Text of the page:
How does the setting of "The Ones Who Walk Away from Omelas" develop the central idea of happiness?
The short story "The Ones Who Walk Away from Omelas" by Ursula K. Le Guin tells of a seemingly idyllic town that is in the midst of a joyous celebration called the Festival of Summer. The tale begins by describing the city, the surrounding landscape, the social structure, the well-being of the citizens, the recreational drugs people use, and the flamboyant processions.
However, the description then takes a dark turn as Le Guin writes of the horrific underpinning of their happiness. In the cellar of one of the buildings is a feeble-minded child. This child is tortured physically and psychologically, and through some mysterious process, this brings about the happiness of everyone else.
The city's children, when they are between the ages of 8 and 12, are brought in to see the child so that they will understand what the joy of Omelas relies upon. Most accept the arrangement as the way things have to be. However, sometimes solitary citizens become dissatisfied with the compromise they have made and leave the city. These are the ones who walk away from Omelas.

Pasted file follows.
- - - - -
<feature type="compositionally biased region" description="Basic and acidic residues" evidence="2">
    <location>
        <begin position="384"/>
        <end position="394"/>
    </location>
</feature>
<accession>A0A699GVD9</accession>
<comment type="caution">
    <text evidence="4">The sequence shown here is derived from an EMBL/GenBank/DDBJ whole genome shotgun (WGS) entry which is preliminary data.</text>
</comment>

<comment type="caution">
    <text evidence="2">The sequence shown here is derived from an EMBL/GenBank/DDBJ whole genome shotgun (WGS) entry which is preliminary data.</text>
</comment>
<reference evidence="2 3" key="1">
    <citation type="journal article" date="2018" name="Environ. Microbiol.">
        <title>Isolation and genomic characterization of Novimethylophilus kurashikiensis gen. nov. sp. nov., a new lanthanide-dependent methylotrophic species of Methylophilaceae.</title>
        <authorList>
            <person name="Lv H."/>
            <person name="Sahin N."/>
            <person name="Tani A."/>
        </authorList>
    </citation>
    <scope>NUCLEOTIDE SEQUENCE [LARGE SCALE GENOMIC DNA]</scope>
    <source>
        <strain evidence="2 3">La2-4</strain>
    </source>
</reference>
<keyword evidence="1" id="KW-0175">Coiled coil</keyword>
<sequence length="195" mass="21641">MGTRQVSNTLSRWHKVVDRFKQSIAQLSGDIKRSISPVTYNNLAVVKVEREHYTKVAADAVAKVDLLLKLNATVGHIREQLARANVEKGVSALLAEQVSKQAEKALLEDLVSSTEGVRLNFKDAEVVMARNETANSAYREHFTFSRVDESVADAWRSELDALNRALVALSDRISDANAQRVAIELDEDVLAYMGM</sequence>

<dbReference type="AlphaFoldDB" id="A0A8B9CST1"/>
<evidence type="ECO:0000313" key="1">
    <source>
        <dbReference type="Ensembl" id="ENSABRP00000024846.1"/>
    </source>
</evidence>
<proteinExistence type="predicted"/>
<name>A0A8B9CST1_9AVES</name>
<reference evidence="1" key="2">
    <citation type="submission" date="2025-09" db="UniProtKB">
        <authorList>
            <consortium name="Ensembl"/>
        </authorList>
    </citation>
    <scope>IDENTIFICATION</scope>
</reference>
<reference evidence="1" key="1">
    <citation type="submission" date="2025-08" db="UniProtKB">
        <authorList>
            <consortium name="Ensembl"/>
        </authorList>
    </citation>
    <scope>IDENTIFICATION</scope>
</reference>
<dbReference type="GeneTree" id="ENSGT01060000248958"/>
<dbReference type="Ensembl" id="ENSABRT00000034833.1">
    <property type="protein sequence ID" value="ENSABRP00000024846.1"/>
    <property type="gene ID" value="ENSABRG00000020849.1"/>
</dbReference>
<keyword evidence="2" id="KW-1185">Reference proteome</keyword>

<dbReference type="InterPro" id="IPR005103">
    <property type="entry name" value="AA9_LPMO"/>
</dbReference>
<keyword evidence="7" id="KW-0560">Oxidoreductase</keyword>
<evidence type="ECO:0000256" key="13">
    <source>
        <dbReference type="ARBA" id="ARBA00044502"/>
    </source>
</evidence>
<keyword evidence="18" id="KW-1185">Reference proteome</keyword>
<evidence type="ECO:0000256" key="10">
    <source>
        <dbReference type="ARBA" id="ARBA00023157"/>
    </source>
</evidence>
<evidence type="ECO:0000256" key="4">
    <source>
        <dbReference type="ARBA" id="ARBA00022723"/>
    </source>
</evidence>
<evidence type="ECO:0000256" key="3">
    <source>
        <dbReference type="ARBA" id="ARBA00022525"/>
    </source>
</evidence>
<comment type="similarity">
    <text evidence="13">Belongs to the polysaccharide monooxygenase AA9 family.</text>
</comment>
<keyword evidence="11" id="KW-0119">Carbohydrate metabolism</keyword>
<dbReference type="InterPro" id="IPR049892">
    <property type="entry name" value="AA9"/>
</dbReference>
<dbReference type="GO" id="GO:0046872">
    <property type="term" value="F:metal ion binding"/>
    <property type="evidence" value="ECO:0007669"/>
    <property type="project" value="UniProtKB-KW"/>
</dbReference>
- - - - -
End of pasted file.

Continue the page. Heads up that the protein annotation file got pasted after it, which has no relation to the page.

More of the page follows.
To highlight the beauty and happiness of the city in contrast to the squalid, windowless, frightening room that the poor tortured child lives in, Le Guin creates a setting that could have been taken out of a fairy tale. She writes:
Omelas sounds in my words like a city in a fairy tale, long ago and far away, once upon a time.
To give this impression, she uses fairy tale tropes in her descriptions of the setting. For instance, Omelas sits on a scenic bay, and the peaks of nearby mountains glisten with snow. The city has bright towers, boats in the harbor with riggings full of flags, red-roofed houses, "painted walls," "moss-grown gardens," "avenues of trees," and "great parks and public buildings." It is easy to imagine this setting in a fairy tale or a fantasy, and when Le Guin goes on to describe the celebrations and the revelers the central idea of happiness is complete. The author even encourages readers to adjust the setting to their own personal preferences: "Perhaps it would be best if you imagined it as your own fancy bids." It's as if the narrator realizes that this vision is too good to be true—and in fact, soon afterwards, the narrator begins the description of the horrific cruelty that every citizen tolerates as the price of their own happiness.
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